A hold-down clamp for the metal pantorouter

The self adjusting Bessey toggle clamps on the metal pantorouter are very convenient for holding boards, but for thicker stock (thicker than 35 mm) the stock keeps hitting the clamp, and even thicker stock can't be clamped at all.

Update 2015:
The clamps are now shipped with a thicker rail, so that a full 2x4 (38 mm thick) fits under the clamps

Update 2017:
Switched to Bessey T-slot lever clamps, which clamp much better.

On my wooden pantorouter, I have this clamp, that, with a riser block, can accommodate stock up to 100 mm thick.

That hold-down clamp attaches via a threaded rod through the table. It's a system that is very strong, but I'd have to drill a lot of holes through the aluminium table to be able to use it on the metal pantorouter.

I found this drill press hold-down with a toggle clamp at Busy Bee Tools. I figured I might be able to adapt this to use on the metal pantorouter. The style of it certainly goes better with the aluminium machine (and it's all about style!!!)

I made a block of plywood by gluing three layers of 18 mm birch plywood on top of each other, then drilled holes for the 5/8" (16mm) column, plus two holes for 5/16" bolts.

I'm using two T-slot bolts and two plastic knobs to hold the block in place.

If you can't find T-slot bolts, you can also use 5/16" or M8 carriage bolts and grind two sides flat. The carriage bolts have a bigger head, so they are actually better than the T-slot bolts for this purpose.

With the mounting washers and spacers removed from the drill press clamp, I still need to get rid of the threaded part on the bottom end.

I drilled a hole through the end of the rod to lock it in the block with a screw. If I had thought this through a bit more initially, I might have left 1 cm of the threaded rod in place and made the hole in the plywood blocks so that the threaded part threads into it.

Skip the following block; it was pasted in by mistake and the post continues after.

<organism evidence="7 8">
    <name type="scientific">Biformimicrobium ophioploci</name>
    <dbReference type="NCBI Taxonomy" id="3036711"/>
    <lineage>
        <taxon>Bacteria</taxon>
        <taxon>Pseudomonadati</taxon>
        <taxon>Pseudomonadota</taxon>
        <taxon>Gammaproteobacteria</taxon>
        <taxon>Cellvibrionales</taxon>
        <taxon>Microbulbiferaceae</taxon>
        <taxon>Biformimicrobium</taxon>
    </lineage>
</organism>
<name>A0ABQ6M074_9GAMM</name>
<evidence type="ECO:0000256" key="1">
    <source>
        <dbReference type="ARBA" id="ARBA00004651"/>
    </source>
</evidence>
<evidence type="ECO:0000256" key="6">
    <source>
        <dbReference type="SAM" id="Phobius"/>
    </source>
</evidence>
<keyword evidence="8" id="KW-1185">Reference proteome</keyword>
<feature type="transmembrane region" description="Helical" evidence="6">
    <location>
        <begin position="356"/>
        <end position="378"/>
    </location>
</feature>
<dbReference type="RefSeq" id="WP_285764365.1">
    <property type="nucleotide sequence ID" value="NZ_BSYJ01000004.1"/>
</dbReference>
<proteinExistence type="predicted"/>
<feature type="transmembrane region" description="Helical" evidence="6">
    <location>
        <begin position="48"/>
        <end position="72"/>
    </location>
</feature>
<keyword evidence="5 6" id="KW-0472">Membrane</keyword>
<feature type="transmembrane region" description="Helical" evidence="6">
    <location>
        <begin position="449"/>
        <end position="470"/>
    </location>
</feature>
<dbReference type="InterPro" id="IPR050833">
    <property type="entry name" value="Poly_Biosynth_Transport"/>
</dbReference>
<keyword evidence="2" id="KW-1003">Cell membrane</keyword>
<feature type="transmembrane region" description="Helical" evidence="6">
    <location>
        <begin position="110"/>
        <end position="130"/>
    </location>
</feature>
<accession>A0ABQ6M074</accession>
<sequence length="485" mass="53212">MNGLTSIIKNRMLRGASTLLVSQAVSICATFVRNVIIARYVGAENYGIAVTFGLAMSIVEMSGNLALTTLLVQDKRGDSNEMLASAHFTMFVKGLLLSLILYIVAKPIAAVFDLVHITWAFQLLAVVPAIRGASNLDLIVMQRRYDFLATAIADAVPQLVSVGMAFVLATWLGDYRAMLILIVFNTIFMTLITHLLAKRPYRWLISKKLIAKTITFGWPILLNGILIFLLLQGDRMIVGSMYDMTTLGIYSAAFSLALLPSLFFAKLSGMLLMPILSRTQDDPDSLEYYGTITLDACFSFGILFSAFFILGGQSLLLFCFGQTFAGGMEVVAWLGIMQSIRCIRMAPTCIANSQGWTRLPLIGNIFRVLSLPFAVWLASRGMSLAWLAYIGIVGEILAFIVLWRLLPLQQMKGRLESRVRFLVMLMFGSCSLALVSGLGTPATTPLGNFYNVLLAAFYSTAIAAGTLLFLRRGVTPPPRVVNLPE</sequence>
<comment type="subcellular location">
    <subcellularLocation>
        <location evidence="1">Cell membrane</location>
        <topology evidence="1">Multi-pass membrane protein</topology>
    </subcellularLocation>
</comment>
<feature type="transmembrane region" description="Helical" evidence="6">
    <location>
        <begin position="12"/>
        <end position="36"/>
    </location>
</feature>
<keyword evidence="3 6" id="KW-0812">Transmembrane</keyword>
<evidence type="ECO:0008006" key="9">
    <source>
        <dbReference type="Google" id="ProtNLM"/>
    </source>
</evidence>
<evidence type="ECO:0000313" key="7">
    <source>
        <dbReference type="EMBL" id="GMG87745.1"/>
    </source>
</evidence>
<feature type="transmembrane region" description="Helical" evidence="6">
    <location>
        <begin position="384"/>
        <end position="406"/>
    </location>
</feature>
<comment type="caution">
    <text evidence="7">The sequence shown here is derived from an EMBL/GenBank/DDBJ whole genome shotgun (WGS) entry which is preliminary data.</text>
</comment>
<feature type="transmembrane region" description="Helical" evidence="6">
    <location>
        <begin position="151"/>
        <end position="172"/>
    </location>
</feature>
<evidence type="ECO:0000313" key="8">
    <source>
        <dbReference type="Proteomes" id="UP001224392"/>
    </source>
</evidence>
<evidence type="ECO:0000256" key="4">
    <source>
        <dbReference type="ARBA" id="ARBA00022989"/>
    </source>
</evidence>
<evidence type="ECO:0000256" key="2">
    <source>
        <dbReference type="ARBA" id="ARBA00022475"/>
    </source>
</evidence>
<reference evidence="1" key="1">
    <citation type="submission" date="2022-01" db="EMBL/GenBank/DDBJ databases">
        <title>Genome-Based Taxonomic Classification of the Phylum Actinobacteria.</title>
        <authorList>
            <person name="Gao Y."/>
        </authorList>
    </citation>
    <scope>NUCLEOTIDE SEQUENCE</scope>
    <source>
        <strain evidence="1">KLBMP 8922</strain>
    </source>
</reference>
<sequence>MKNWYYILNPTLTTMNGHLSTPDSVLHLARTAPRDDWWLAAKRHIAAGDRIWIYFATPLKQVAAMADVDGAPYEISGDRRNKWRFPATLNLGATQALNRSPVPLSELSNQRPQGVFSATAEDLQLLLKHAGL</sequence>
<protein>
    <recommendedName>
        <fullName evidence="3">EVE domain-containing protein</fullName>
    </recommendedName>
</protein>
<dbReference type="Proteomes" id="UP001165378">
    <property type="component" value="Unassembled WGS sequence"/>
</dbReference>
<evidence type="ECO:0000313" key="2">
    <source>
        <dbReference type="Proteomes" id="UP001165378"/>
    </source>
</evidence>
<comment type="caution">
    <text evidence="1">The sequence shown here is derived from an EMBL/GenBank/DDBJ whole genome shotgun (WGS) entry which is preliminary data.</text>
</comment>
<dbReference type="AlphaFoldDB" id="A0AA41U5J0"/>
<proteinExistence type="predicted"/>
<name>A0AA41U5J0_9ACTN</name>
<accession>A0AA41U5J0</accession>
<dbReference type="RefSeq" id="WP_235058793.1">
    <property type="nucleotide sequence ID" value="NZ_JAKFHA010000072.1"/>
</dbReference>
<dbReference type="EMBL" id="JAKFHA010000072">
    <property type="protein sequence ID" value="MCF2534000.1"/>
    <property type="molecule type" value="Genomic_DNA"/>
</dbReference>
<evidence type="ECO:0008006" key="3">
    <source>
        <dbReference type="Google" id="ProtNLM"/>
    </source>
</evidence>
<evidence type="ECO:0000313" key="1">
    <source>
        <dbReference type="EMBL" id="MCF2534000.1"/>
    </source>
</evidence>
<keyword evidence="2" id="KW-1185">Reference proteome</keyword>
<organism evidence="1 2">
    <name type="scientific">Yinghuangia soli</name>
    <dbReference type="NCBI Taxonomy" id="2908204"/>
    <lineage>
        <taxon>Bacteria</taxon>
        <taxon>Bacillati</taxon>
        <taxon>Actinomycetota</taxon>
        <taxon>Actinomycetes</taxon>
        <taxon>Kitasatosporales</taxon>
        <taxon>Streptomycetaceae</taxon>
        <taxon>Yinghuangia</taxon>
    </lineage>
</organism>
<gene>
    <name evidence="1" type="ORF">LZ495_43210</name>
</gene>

I needed to cut away part of the block so I could still reach the unlocking lever when it's all the way down.

And on further consideration, I also made cutouts to move the knobs further down so I could swivel the clamp to the side without hitting the knobs.

I painted it black to make it look more like part of the all metal pantorouter.

Making some circular tenons (or integral dowels)

First test, routing out an end with two 7/8" dowels on the end of a piece of 2x4.

I found the wood had a tendency to slip, much like I did with the dovetail setup.

That aluminium table is just a bit too slippery. So I used two little blocks on either side of the wood to lock it down. Another solution would be to roughen up the aluminium, but I like the look of the smooth aluminium table.

The dowel ends were for adding ladder steps to my rolling scaffold. I drilled pairs of 7/8" holes in the frame to join the steps.

I'd like to say t hat this all worked smoothly, but the 7/8" drill needed a lot of force to drill into the wood, and I wasn't accurate enough with the drill guide. My initial test with the drill press worked much better. I should have made a drilling template with two 7/8" holes in it to drill through to make sure to place the holes more accurately.

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